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THE GOD-FORSAKEN SAVIOUR

by Dr. R. L. Hymers, Jr.

A sermon preached at the Baptist Tabernacle of Los Angeles
Lord’s Day Morning, April 1, 2012

“And about the ninth hour Jesus cried with a loud voice, saying, Eli, Eli, lama sabachthani? that is to say, My God, my God, why hast thou forsaken me?” (Matthew 27:46).


After rising from prayer in the darkness of the Garden of Gethsemane, Jesus was confronted by “a band of men and officers from the chief priests and Pharisees.” They came “with lanterns and torches and weapons” (John 18:3). They bound Jesus and led Him away to the high priest, “where the scribes and the elders were assembled” (Matthew 26:57). They accused Jesus of blasphemy. Then they spit in His face, hit Him with their fists, slapped Him with the palms of their hands, and tore swatches of hair out of His beard (Isaiah 50:6).

The following morning the chief priests and elders decided to put Jesus to death. They bound Him again and took Him to Pontius Pilate, the Roman governor. Pilate questioned Him. Then Pilate said to the multitude, “What shall I do...with Jesus which is called Christ?” The people cried out, “Let him be crucified” (Matthew 27:22). Pilate washed his hands and said, “I am innocent of the blood of this just person” (Matthew 27:24). Then Pilate had Jesus scourged and delivered Him to be crucified. The Roman soldiers put a scarlet red robe on Jesus’ bleeding body. They wove a crown of thorns and pressed it down on His head. They put a staff in His right hand, “and they bowed the knee before him, and mocked him, saying, Hail, King of the Jews!” (Matthew 27:29). They spit on Him and took the staff and struck Him on the head with it. And after they had mocked Him they took off the robe, put His own clothing on Him, and led Him away to be crucified.

There was no crown for Him of silver or of gold,
   There was no diadem for Him to hold;
But blood adorned His brow and proud its stain He bore,
   And sinners gave to Him the crown He wore.
A rugged cross became His throne,
   His kingdom was in hearts alone;
He wrote His love in crimson red,
   And wore the thorns upon His head.
(“A Crown of Thorns” by Ira F. Stanphill, 1914-1993).

Jesus went out bearing His cross. He fell again and again under its weight. At last the soldiers compelled a man named Simon of Cyrene to carry the cross. When they came to Golgotha they offered Him a drink of sour wine, which He refused. The soldiers nailed His hands and feet to the cross, lifted it into an upright position, “and sitting down they watched him there” (Matthew 27:36).

They put a sign over His head, nailed to the cross, which said, THIS IS JESUS THE KING OF THE JEWS. Two thieves were also crucified with Him, one on His right side and one on His left. Those who passed by the cross shouted insults at Him saying, “If thou be the Son of God, come down from the cross” (Matthew 27:40). The chief priests also mocked Him saying, “He saved others; himself he cannot save. If he be the King of Israel, let him now come down from the cross, and we will believe him” (Matthew 27:42).

He did not reign upon a throne of ivory,
   He died upon the cross of Calvary;
For sinners there He counted all He owned but loss,
   And He surveyed His kingdom from a cross.
A rugged cross became His throne,
   His kingdom was in hearts alone;
He wrote His love in crimson red,
   And wore the thorns upon His head.

Jesus was crucified at nine in the morning. At twelve noon a darkness fell over the land until 3:00 in the afternoon. And about 3:00 PM Jesus cried with a loud voice, “Eli, Eli, lama sabachthani? that is to say, My God, my God, why hast thou forsaken me?” (Matthew 27:46). “A rugged cross became His throne.” Sing it!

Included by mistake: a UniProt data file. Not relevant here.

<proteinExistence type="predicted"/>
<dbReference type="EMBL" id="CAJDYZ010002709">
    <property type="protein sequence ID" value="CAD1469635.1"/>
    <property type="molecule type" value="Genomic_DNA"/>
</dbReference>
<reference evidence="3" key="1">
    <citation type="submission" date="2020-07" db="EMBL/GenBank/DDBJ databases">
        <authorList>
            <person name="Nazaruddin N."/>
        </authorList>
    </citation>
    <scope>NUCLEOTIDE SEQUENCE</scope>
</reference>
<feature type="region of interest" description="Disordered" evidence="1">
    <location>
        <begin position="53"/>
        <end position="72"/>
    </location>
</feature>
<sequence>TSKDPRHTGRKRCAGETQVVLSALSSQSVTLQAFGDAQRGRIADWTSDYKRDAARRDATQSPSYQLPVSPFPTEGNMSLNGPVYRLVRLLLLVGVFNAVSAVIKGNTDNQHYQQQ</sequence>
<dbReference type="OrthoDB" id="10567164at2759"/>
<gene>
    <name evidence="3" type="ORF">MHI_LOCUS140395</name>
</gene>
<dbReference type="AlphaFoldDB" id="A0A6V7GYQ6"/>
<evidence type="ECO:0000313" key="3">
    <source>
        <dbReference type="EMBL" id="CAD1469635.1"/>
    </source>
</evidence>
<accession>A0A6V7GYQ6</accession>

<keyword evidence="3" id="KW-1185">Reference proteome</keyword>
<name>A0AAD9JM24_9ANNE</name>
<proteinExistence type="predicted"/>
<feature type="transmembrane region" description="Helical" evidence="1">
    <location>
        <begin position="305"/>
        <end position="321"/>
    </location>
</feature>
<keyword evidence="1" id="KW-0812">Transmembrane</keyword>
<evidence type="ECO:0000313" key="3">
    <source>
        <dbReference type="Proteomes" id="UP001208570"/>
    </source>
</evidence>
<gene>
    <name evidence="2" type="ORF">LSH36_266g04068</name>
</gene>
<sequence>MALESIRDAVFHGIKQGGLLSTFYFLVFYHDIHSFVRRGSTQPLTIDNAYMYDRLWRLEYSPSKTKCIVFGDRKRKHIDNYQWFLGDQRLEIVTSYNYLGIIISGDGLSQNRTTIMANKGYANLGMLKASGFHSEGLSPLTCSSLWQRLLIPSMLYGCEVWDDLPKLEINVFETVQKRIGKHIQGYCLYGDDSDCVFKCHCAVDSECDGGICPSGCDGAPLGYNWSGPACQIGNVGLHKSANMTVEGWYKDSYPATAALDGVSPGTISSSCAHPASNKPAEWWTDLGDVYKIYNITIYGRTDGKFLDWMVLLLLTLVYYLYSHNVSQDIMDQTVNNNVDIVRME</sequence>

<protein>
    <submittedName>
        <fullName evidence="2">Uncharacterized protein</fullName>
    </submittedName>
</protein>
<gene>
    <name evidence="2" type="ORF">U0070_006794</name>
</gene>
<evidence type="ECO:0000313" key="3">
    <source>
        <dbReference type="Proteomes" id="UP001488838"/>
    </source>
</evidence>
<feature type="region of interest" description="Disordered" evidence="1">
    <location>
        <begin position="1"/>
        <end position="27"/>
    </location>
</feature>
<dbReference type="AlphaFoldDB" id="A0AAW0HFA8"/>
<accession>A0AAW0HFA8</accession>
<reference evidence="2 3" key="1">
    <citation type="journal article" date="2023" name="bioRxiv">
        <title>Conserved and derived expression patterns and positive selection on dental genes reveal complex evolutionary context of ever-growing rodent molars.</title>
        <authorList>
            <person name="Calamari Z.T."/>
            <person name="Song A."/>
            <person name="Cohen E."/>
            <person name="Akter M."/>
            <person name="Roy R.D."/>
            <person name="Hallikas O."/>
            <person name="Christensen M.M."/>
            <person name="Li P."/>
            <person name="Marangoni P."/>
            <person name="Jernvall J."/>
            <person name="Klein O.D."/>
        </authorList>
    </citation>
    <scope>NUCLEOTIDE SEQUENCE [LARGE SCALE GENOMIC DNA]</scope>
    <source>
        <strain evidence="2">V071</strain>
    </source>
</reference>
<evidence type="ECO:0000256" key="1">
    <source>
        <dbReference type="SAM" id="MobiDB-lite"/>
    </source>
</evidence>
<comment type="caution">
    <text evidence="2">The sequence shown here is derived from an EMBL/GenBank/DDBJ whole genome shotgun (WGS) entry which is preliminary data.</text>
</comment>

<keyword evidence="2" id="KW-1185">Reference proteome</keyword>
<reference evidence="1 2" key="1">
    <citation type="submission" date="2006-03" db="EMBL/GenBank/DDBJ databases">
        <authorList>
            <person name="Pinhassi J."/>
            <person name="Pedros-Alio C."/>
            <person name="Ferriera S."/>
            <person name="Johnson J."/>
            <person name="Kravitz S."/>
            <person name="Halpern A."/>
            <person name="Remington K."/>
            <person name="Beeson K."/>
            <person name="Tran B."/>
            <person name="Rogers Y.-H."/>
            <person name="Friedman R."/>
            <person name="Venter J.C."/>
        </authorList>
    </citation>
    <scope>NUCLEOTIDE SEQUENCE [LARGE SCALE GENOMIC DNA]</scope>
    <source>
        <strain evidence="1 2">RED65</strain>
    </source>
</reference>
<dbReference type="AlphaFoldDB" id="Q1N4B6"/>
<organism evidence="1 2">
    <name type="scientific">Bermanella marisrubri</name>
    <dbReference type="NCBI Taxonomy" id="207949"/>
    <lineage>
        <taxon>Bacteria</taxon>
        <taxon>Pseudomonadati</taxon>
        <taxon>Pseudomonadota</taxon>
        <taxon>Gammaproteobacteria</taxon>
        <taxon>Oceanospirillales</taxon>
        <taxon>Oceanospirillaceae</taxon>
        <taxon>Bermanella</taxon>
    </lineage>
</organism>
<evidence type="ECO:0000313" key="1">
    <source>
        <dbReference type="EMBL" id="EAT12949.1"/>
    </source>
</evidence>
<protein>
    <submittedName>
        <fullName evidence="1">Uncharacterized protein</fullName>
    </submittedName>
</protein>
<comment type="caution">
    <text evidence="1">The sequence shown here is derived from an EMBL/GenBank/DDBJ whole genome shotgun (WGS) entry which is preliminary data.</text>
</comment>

A rugged cross became His throne,
   His kingdom was in hearts alone;
He wrote His love in crimson red,
   And wore the thorns upon His head.

Jesus cried out, “My God, my God, why hast thou forsaken me?” His cry from the cross shows three things.

I. First, Jesus’ cry from the cross fulfilled an Old Testament prophecy.

In Psalm 22:1 David said,

“My God, my God, why hast thou forsaken me?” (Psalm 22:1).

Jesus deliberately fulfilled this verse of Scripture. Psalm 22 gives 15 points that were fulfilled when Jesus was on the cross. This led several writers in the early church to call Psalm 22, “the fifth gospel.” Psalm 22:18 says, “They part my garments among them, and cast lots upon my vesture.” This is exactly what the soldiers did with Christ’s garments at the foot of the cross. Psalm 22:16 says, “They pierced my hands and my feet.” The Hebrew word signifies “to dig, pierce, or make hollow” (John Gill). Zechariah 12:10 says, “they shall look upon me whom they have pierced.” The Hebrew word there means “to stab, pierce, thrust through” (Strong). The Scofield Study Bible says,

Psalm 22 is a graphic picture of death by crucifixion. The bones (of the hands, arms, shoulders, and pelvis) out of joint (v. 14); the profuse perspiration caused by intense suffering (v. 14); the action of the heart affected (v. 14); strength exhausted, and extreme thirst (v. 15); the hands and feet pierced (v. 16); partial nudity with the hurt to modesty (v. 17), are all incidental to that mode of death. The accompanying circumstances are precisely those fulfilled in the crucifixion of Christ. The desolate cry of verse 1 (Matt. 27:46); the periods of light and darkness of verse 2 (Matt. 27:45)...the casting lots of verse 18 (Matt. 27:35), all were literally fulfilled. When it is remembered that crucifixion was a Roman, not Jewish, form of execution, the proof of inspiration is irresistible (The Scofield Study Bible, p. 608; note on Psalm 22).

Dr. Henry M. Morris said,

Psalm 22 is an amazing prophetic description of the future crucifixion of God’s Son. This psalm was written 1000 years before its fulfillment and describes in graphic detail the sufferings of Christ, long before the method of crucifixion was known... (Henry M. Morris, Ph.D., The Defender’s Study Bible, World Publishers, 1995 edition, p. 608; note on Psalm 22:1).

Dr. John R. Rice listed one Old Testament prophecy after the other that were fulfilled when Jesus was crucified. He said, “It is impossible that these fulfillments were accidental. Thus we have overwhelming proof of the inspiration of the Scriptures and of the deity of Christ (Luke 24:25-27). Only a fool would disbelieve. Since God gave special emphasis to the prophecy fulfilled in our text...we see that it is the heart of God’s plan” (John R. Rice, D.D., The Bible Garden, Sword of the Lord Publishers, 1982, p. 31).